Tribute To Duane Jones By Graveyard Shift Sisters


The following tribute is from Ashlee Blackwell, Founder & Managing Editor of Graveyard Shift Sisters honoring the legacy of Duane Jones (Night of the Living Dead).  


Dr. Robin Means Coleman, author of Horror Noire: Blacks in American Horror Films from the 1890s to Present reflects on George A. Romero’s Night of the Living Dead in the book’s opening preface. As a Pittsburgh native, his imprint on the streets she walked and buildings she occupied was omnipresent, and Ben, the film’s leading man is noted with an exclamation point; “a complex, emboldened Black starring character who was calm under fire, completely took charge of a deadly situation, and who surprisingly kick some (White) butt and took names (after all, Ben does slap around and shoot a White man).”  

Played by theater actor and teacher Duane Jones, Ben’s 7-page long homage in such an extensive work lead by the title, “A Night with Ben” begins with the announcement of Dr. Martin Luther King Jr.’s assassination on April 4, 1968. The film was already in the can. Romero was just heading to New York City in search of distribution. The mirror demise of a renowned Civil Rights leader and his film’s protagonist, a Black man who is mistaken for a ghoul and shot dead by a white man a part of a group of other white men trying to control the reanimated may be a huge risk for any distributor to patch their label on.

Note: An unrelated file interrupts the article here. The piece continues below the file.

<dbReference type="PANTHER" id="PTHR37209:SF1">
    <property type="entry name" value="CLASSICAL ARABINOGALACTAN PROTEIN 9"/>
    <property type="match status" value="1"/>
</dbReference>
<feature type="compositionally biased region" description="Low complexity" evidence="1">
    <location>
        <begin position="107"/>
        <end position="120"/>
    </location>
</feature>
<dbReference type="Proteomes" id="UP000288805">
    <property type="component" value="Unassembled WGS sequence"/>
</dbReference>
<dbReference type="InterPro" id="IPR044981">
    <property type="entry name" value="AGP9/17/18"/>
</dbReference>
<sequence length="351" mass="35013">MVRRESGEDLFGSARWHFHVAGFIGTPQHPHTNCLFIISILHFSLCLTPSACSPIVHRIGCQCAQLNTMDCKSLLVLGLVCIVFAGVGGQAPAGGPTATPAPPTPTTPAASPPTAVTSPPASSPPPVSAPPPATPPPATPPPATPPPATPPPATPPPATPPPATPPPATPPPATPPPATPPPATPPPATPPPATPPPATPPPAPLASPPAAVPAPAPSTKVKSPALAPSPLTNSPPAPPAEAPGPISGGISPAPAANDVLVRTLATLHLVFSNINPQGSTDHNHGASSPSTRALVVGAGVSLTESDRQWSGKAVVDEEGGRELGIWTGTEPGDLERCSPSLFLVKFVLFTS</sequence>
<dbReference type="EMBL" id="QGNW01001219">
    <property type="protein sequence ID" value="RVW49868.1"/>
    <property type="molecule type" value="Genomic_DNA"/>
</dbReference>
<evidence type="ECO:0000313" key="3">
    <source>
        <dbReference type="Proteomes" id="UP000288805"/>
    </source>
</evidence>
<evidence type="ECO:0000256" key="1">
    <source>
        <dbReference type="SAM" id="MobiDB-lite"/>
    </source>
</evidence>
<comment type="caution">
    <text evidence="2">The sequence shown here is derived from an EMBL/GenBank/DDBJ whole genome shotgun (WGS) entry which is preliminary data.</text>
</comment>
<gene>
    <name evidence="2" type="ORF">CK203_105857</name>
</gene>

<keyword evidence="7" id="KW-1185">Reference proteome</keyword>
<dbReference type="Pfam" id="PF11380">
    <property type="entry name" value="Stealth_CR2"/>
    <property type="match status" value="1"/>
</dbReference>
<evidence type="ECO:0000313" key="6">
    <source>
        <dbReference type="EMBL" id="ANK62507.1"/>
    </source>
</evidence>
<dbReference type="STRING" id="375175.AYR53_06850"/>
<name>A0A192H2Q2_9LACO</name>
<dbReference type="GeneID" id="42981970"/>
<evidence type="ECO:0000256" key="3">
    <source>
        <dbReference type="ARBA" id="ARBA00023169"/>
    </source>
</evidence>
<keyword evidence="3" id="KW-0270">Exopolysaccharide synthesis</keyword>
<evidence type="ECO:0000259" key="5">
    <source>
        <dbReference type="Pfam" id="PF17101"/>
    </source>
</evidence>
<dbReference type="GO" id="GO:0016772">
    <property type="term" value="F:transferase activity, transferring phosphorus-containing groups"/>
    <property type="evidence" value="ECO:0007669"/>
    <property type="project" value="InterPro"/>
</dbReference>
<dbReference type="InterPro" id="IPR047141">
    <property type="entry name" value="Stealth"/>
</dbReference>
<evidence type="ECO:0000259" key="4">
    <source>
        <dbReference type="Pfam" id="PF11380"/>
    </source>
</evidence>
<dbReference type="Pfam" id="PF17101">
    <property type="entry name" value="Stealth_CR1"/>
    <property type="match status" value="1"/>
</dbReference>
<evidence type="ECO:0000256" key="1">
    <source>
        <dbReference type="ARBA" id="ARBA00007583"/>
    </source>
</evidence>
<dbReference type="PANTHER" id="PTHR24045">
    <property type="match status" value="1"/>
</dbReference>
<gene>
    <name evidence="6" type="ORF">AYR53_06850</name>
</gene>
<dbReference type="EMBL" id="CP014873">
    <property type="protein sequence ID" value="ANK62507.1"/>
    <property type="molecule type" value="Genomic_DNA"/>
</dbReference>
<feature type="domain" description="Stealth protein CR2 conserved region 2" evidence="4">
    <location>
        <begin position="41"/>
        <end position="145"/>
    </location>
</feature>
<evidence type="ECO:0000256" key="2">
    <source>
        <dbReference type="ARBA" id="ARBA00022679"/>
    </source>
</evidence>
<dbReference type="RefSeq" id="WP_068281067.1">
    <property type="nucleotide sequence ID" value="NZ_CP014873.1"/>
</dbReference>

The political firestorm of the times was just beginning to bleed into what the film industry was producing for mass audiences. This was brand new territory where a new generation of filmmakers with Romero in the pack wasn’t looking to create whimsical escapism from reality, but rather gave the stain of America’s ills a celluloid infected symbol. Ben arguably became film history’s greatest unintentional casting. His identity as a Black man was both inconsequential to Night of the Living Dead’s plot yet the most blatant, impactful critique on race in America in the late 1960’s.

This impact is still felt today by artists of all stripes who love the horror genre. Jones’ brilliant performance has lead to a watershed of commentary, its ripple effect seen and inspired by much of the words, visual art, and personal ideologies expressed today by those who worked with Jones and fans alike. Actor Ken Foree, star of Dawn Of The Dead described Duane Jones as “intelligent” and “kind”. Foree was extremely honored to know him as well as appreciates Jones for being a both a man and a figure for exemplifying